Due to Wednesday's shameful, world-watched putsch at the Capitol, Twitter and Facebook locked the outgoing president's powerful accounts, stripping him of some of his most important weaponry and leading to a nearly unprecedented day-long stretch of silence. For the first time in his tweet-driven presidency, Trump wasn't able to employ his preferred method of communication to stoke or incite supporters. He wasn't able to launch at leaders of his party his usual mob-boss loyalty tests. And he wasn't able to distract and divert and defend himself in the telltale ways to which Americans have grown so accustomed.
"It's like he disappeared off the face of the earth," Tony Schwartz, the co-author of The Art of the Deal, told me, "not being on Twitter."
Twitter, of course, always has been one of Trump's most effective tools. He has used it not only as a tether to what his base is thinking and wanting but also as a whip to rev attention, to control conversation, to threaten members of Congress or candidates or governors or anybody else he deems problematic or insufficiently subservient. Now, though, he's on a kind of partial probation—and in jeopardy of losing more permanently these megaphones—after Mark Zuckerberg on Thursday booted him from Facebook and Instagram until at least Joe Biden is inaugurated on January 20 as Trump's successor.
And looking forward, in these on-tenterhooks 12 days and beyond, we glimpse one of the central questions of what almost assuredly will be an unprecedented post-presidency: Without access to these traditional social media channels—his almost 89 million Twitter followers, his going on 33 million Facebook fans, his Instagram, his YouTube and his Twitch—can Trump continue to pack the same level of cultural and political sway?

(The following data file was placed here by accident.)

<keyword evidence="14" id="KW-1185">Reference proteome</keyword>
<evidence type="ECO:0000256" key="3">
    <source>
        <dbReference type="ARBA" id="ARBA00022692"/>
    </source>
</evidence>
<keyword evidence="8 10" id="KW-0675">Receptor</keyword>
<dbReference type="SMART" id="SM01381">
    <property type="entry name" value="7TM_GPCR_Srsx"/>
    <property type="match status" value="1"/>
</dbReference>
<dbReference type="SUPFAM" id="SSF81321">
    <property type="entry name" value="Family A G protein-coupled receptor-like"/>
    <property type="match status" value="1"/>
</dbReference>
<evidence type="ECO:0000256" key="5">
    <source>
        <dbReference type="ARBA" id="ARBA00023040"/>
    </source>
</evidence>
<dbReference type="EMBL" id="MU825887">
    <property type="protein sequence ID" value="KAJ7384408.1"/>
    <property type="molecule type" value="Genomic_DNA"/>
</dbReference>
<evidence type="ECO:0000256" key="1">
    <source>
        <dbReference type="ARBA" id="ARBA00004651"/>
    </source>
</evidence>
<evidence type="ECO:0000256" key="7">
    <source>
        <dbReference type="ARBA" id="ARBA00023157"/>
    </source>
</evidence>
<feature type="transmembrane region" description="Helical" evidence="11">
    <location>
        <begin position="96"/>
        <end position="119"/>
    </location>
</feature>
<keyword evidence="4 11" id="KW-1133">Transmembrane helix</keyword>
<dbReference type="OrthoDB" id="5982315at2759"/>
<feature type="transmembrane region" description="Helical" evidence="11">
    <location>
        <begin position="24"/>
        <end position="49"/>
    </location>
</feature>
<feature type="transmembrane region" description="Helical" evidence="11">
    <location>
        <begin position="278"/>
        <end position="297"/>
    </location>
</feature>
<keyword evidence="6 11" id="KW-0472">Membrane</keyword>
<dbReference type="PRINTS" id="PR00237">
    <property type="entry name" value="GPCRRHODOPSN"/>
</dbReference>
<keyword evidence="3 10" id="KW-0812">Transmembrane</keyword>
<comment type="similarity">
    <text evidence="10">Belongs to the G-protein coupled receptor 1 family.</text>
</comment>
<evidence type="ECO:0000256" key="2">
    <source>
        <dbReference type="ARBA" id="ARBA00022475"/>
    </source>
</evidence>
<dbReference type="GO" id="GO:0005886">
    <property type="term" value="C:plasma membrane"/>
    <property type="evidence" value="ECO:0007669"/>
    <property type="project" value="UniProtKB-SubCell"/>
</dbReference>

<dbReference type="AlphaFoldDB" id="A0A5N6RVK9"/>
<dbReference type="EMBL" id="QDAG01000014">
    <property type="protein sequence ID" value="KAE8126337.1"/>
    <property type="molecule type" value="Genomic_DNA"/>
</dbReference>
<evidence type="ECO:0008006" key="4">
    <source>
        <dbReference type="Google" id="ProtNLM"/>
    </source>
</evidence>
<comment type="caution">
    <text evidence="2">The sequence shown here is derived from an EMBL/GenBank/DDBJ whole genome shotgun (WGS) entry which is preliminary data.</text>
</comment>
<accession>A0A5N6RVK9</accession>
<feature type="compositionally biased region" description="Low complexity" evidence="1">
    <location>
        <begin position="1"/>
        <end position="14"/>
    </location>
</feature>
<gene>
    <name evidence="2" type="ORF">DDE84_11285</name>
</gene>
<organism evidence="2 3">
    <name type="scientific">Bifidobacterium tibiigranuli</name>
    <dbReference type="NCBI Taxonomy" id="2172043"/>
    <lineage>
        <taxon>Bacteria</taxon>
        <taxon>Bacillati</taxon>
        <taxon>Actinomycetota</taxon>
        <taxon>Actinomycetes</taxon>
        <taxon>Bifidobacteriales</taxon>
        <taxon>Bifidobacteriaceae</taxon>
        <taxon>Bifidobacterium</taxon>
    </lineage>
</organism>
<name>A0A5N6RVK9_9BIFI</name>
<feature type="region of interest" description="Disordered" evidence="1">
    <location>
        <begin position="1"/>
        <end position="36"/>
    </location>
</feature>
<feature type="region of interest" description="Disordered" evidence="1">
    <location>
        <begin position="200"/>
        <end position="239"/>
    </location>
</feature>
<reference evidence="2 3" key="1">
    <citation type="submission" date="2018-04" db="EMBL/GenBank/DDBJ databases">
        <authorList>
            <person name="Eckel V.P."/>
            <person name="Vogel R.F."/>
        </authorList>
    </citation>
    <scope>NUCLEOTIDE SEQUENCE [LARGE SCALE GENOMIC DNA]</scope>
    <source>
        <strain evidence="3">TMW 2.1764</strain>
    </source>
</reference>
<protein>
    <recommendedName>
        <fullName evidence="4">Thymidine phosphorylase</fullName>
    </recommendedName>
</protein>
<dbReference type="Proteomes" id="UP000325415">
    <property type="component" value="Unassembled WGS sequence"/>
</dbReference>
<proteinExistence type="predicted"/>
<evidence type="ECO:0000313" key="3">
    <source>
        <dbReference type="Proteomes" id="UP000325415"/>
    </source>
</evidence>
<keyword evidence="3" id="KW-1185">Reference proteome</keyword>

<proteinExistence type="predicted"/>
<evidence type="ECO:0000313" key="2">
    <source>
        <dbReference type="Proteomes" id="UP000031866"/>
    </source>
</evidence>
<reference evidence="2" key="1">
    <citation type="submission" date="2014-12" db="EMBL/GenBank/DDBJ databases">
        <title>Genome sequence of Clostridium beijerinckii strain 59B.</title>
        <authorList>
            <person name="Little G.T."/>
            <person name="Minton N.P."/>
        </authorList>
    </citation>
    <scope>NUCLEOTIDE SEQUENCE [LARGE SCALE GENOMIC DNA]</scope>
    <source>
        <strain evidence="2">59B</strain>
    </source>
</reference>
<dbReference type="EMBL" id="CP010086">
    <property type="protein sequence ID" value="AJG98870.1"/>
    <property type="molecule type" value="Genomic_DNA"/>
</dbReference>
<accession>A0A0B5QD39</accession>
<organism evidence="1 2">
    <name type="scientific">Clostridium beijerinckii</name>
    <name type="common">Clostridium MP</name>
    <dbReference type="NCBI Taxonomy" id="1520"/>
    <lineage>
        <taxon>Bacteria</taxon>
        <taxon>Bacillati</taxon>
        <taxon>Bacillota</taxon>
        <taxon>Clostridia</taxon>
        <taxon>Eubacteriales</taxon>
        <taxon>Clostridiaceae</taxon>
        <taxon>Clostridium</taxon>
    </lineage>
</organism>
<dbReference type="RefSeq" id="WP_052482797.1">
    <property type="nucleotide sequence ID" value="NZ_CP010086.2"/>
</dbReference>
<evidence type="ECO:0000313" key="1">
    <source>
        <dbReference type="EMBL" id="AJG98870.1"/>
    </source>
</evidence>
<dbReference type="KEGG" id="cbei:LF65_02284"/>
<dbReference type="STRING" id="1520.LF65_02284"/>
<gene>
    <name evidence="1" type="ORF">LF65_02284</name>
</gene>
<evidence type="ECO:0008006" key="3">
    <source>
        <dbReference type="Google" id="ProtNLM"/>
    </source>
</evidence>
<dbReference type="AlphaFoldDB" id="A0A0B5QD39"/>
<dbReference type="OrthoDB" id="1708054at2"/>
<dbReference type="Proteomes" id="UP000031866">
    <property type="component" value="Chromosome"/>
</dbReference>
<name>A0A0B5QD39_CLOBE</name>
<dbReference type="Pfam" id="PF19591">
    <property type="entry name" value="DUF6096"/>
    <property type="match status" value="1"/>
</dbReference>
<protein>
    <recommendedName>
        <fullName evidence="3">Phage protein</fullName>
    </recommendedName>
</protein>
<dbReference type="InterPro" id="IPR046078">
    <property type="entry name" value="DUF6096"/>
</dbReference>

Without Twitter, in other words, what is Trump?
"Trump's dependence on Twitter," Michael Cohen, his former attorney and fixer, told me, "supersedes even his basic need of oxygen to breathe."
"The thing that was most powerful about Trump's Twitter platform was it enabled him to operate as the executive producer of the global news cycle. It really was that powerful. With one click, he could send tremors through every newsroom in the world, every capital and just reframe the focus squarely back on him in an instant," said Kevin Madden, a former adviser to Mitt Romney. "That power is gone," he said.
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